Effects on Non-GM Crops

Pollen from genetically modified crops can also spread to fields containing non-GM crops. This can result in supposedly non-GM foods actually containing material from genetically engineered crops. This has happened in at least one well-documented case, leading to a lengthy legal wrangle between a farmer and a well-known GM company. Many complex legal issues involving compensation and ownership may arise. Another problem may be a blurring of the distinction between foods that have been modified and those that have not, creating problems for consumers.

Over-Use of Herbicides

The planting of herbicide-resistant crops might encourage farmers to use weed killers more freely, since they could then be applied indiscriminately to crop fields. As a result, the excess could be carried away by rainfall to pollute rivers and other waterways. The chemicals may poison fish and other wild animals and plants, and could get into human drinking water as well.

The Benefits May Not Be Available to Everyone

The potential to end poverty and malnutrition may not be realized if patent laws and intellectual property rights lead to genetically engineered food production being monopolized by a small number of private companies. The owners of the rights to produce GM foods may be reluctant to allow access to technology or genetic material, making countries in the developing world even more dependent on industrialized nations. Commercial interests may override worthy and potentially achievable goals, limiting the benefits to the world as a whole. On the other hand there are a lot of commercial food supplements that offer the same benefits as organic produce available on the market. Additionally, people on specific diets like Keto or Omad may have very little benefit to GMO, so it's not going to be an automatic choice for them. But what's important is that the option is present for those who are interested to try.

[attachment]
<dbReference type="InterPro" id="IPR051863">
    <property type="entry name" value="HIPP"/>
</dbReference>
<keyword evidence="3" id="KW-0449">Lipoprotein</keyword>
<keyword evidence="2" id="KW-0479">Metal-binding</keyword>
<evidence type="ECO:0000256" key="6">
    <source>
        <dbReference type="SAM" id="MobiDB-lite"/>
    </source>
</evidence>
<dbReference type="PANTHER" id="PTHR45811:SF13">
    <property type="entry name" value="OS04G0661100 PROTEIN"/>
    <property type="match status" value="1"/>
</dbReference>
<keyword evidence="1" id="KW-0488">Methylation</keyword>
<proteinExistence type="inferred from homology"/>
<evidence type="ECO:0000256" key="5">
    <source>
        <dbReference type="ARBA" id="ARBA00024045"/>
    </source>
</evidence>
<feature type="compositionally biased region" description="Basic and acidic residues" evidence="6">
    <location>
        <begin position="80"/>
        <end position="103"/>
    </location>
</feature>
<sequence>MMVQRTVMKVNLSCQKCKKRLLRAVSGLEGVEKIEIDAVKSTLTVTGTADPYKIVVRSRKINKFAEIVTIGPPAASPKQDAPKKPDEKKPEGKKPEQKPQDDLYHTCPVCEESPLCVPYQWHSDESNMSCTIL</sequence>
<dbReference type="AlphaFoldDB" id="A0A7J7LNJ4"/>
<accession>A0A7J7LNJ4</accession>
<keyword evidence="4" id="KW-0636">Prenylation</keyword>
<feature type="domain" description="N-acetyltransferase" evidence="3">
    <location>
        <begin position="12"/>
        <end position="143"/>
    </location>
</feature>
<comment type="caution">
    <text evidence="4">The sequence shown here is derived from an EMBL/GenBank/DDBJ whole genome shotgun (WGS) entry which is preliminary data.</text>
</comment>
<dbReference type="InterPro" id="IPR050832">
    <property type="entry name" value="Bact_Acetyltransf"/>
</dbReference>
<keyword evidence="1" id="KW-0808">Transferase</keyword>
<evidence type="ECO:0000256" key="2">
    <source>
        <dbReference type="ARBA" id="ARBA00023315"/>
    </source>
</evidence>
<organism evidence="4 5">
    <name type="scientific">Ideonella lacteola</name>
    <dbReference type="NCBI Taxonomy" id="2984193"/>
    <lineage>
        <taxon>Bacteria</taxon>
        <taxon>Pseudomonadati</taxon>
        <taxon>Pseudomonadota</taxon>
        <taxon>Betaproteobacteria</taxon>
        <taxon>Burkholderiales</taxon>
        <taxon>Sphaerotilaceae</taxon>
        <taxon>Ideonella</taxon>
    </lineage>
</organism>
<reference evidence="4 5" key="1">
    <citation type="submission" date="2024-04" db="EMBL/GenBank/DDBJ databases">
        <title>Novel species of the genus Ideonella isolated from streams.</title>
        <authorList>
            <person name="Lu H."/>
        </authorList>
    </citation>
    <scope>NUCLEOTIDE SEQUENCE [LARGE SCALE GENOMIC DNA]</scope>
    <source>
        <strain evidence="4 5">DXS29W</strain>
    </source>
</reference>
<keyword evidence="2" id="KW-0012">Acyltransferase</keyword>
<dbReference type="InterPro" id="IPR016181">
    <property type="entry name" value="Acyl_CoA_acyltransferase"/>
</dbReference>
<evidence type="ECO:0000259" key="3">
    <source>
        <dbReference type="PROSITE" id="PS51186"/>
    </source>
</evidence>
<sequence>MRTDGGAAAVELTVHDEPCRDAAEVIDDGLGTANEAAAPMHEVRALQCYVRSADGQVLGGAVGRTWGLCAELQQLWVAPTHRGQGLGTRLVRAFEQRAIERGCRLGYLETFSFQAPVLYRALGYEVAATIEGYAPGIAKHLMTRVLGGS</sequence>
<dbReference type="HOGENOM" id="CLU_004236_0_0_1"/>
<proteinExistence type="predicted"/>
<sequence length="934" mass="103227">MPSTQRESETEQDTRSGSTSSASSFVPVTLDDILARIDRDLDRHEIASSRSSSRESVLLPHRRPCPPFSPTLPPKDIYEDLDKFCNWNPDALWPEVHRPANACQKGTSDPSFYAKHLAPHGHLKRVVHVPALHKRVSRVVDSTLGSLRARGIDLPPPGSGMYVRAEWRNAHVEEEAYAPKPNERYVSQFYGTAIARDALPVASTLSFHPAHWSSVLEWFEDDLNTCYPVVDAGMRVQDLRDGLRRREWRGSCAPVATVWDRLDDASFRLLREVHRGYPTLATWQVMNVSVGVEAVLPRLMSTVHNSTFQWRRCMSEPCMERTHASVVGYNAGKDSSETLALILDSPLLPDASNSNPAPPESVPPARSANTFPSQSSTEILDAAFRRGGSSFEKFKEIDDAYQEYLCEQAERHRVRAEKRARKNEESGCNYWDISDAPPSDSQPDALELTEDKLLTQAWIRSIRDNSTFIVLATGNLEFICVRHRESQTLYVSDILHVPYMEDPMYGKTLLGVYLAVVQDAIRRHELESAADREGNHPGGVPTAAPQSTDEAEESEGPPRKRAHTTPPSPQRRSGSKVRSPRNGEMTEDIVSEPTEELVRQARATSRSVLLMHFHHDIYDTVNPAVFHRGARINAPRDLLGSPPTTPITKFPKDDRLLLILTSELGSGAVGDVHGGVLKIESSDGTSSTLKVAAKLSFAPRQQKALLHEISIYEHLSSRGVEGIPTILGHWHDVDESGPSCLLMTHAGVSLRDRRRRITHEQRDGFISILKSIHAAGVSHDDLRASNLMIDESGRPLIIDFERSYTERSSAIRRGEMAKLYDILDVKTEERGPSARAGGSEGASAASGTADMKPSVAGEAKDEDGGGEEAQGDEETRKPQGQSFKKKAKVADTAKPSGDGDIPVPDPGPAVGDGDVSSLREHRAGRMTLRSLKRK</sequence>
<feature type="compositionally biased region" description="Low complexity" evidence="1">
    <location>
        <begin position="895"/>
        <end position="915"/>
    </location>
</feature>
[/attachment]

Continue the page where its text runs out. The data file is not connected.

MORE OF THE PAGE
All The Science is dedicated to providing accurate and trustworthy information. We carefully select reputable sources and employ a rigorous fact-checking process to maintain the highest standards. To learn more about our commitment to accuracy, read our editorial process.
Diana Bocco
By Diana Bocco , Former Writer
Diana Bocco, a versatile writer with a distinct voice, creates compelling long-form and short-form content for various businesses. With a data-focused approach and a talent for sharing engaging stories, Diana’s written work gets noticed and drives results.

Discussion Comments

By TriforceHero — On Feb 26, 2019

I am doing a project in my biology class about this topic. I am personally for genetically modified food.

Pro -- Plants and animals that have been genetically modified can become more resistant to the unexpected problems of disease. Think of it as a vaccine for that plant or animal, except that the vaccine is encoded into the genetics instead of a shot given to the immune system.

Pro -- Many genetically modified foods have been created so they’ll be able to grow faster, allowing for the potential of two harvests instead of one.